Since the recent move by online retailer Amazon to fire a private security company over allegations of racism, the role of private security providers has been put in the spotlight in Germany.
There's a massive queue outside the discount supermarket, just like every Wednesday when new special offers are on sale. Today it's flat-screen televisions and laptops, so there are even more people than usual.
At 8 a.m., the doors open and there's no stopping the crowd. In less than 10 minutes, the electronics are sold out and the fights begin. Customers start fighting over who will get to take home the goods, and one eventually takes out a knife to back up his claim. This was the scene a few years ago in the small German town of Marsberg in North Rhine-Westphalia. At the time, no security staff was on hand to prevent the escalation.
Today, security standards are higher. "If shops offer special discounts or plan some event where they expect a lot of people, they must also hire a security company," said Arnold Plickert, chairman of the police union in North Rhine-Westphalia.
Taking over police jobs
In fact, private security companies are increasingly taking jobs that used to be handled by the police. However, despite the fact that they don't have the same rights or training as the police, they wear uniforms and sometimes also carry weapons. And increasingly, the actions of these security firms are drawing complaints about how they abuse their position of power.
Private security firms aren't just employed for specific events; in some cases, even the police hire them to help out. At airports, security checks are usually handled by private companies, under police supervision. Private companies are simply able to do the job for a much lower price.
Plickert believes private security companies should be hired to work large public events, taking over the job once done by police. "Organizers have to make sure there are measures in place that ensure the safety of the people," he said. "The police are then only needed if there are situations that involve criminal offenses."
Fear is big business
Security companies have expanded significantly in recent years; since 2005, the number of people working it the private security business has almost doubled. "In 2011 there were 37,500 people employed in the sector," said Paul Ebsen, a spokesman for the Federal Employment Agency. Whether as bouncers, night watchmen or bodyguards – more and more people in Germany are making a living working for a security firm.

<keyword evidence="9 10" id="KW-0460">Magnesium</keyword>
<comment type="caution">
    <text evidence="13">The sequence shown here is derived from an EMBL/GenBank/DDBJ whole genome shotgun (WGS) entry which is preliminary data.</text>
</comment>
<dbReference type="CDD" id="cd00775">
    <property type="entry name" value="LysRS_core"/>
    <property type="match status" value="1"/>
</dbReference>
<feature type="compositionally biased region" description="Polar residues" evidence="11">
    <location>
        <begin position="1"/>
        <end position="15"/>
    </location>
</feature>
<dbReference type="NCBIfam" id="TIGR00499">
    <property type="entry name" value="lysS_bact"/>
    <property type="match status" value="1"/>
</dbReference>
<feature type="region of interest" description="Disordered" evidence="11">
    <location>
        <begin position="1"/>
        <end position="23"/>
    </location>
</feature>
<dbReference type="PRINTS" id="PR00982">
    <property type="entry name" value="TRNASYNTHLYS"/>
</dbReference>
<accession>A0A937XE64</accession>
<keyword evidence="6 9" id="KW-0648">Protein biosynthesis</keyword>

Getting a start in the business isn't very difficult. "Basically, the employee just needs to have completed training in safety and security," said Ebsen. The police, however, point out that not everyone is up to the task.
"Good security companies will constantly train their staff, but not all companies are good," said Plickert, adding that many working in the sector are therefore not really aware of the limitations to their rights and tasks. "A security company employee must not use or threaten violence," said Plickert. "He is not allowed to arrest or hold anyone. They're also not allowed to check documents and IDs."
The German branch of online retailer Amazon was in the headlines recently following a public television report about the mistreatment of its seasonal workers by the staff of a private security company. The film shows security workers wearing clothes and styles identifying them as right-wing as they guard and harass foreign workers and the camera team. According to witnesses, the security companies had continuous access to the apartments of the seasonal workers and searched their belongings.
Germany's universities are striving to become more international. At the Summer Academy in Munich, students from all over the world come together to discuss a pressing issue: the future of Europe.
Germany's second-biggest sports club, Borussia Dortmund, is narrowing the financial gap between itself and rival FC Bayern Munich. It has announced a huge capital increase and issued millions of new shares.
At the Ruhr Valley's Ruhrtriennale arts fest, industrial ruins turn into supersized 3D paintings and machines dance a macabre ballet. Six weeks of theater, music and art are underway.